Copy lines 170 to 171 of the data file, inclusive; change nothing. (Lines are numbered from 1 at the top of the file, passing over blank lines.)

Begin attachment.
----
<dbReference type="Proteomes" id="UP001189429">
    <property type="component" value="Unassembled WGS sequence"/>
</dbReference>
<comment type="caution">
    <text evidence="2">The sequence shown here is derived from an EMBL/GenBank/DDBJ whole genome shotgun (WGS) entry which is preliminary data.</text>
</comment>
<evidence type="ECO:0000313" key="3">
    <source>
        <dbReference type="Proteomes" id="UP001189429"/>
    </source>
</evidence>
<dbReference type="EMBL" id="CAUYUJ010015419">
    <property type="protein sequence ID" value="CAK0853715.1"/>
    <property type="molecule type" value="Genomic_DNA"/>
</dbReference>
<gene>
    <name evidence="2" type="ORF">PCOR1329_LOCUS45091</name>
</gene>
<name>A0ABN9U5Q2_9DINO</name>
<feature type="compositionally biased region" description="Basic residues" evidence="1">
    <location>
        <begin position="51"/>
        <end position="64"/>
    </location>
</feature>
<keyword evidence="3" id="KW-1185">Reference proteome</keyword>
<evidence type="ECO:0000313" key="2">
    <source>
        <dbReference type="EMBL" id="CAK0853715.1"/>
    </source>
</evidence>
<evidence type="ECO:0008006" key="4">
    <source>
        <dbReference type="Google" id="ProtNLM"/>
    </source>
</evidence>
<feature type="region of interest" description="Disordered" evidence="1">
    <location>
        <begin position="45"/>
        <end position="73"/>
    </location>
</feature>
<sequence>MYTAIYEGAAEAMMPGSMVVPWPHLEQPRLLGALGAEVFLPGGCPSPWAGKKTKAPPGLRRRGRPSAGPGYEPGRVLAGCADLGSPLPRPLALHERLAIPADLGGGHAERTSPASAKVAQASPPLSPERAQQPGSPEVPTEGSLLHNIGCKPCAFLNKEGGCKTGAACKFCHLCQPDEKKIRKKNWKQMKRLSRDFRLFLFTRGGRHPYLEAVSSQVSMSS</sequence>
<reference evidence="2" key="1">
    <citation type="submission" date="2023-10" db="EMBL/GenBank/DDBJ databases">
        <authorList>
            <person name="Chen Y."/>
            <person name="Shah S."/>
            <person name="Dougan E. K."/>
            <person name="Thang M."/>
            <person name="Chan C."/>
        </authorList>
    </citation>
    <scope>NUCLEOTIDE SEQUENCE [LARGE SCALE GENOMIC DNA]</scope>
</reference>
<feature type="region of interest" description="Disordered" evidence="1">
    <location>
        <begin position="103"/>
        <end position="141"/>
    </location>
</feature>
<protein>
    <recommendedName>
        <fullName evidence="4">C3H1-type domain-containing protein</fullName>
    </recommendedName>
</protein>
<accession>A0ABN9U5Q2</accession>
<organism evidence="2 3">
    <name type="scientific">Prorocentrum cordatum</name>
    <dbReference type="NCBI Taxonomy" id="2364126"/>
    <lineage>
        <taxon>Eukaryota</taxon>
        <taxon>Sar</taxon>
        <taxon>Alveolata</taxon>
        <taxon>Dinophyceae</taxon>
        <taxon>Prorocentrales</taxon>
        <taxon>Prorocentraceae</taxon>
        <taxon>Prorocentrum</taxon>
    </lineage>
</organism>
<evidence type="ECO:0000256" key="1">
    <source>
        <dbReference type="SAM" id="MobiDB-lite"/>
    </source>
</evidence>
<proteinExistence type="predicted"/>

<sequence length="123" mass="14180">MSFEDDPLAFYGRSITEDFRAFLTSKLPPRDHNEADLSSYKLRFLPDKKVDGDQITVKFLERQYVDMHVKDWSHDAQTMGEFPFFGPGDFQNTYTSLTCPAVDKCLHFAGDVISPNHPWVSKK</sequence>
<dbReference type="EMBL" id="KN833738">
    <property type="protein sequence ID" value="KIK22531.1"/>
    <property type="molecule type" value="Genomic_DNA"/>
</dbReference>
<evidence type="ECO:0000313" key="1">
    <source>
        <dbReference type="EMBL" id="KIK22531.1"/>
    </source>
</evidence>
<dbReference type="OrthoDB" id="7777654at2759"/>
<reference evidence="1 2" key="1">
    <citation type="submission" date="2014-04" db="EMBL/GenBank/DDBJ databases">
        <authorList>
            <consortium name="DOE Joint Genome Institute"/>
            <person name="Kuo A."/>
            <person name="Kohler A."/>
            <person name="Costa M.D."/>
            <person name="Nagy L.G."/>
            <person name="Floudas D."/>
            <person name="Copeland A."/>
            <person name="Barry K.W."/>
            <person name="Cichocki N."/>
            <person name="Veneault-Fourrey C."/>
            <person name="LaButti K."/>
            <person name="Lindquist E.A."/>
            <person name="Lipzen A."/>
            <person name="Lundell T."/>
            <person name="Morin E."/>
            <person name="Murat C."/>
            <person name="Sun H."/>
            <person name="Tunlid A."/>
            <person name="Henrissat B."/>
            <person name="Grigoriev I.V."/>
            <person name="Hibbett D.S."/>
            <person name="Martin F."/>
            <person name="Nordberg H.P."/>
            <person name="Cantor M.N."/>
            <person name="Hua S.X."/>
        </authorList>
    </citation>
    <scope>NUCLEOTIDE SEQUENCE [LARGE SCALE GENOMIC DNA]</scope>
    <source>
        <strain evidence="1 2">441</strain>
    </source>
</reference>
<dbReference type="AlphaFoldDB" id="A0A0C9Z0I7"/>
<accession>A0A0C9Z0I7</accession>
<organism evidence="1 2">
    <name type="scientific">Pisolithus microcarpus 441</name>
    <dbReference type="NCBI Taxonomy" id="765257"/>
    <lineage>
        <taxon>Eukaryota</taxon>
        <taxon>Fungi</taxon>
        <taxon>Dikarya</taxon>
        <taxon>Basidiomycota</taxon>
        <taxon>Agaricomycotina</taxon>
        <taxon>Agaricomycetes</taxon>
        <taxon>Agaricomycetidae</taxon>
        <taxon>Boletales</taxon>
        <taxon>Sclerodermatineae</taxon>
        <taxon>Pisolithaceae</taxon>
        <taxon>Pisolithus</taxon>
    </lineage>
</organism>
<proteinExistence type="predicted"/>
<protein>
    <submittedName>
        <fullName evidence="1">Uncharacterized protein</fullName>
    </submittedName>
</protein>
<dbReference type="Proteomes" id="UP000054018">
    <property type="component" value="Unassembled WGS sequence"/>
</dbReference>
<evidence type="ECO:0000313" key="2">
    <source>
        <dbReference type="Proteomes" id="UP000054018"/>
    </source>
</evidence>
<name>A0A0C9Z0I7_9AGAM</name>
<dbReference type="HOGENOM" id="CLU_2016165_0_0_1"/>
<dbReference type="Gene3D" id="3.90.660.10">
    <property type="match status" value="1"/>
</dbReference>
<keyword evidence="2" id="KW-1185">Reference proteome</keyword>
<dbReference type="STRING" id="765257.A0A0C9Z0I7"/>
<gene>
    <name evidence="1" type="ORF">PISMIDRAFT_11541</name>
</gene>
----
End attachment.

</dbReference>
<keyword evidence="2" id="KW-1185">Reference proteome</keyword>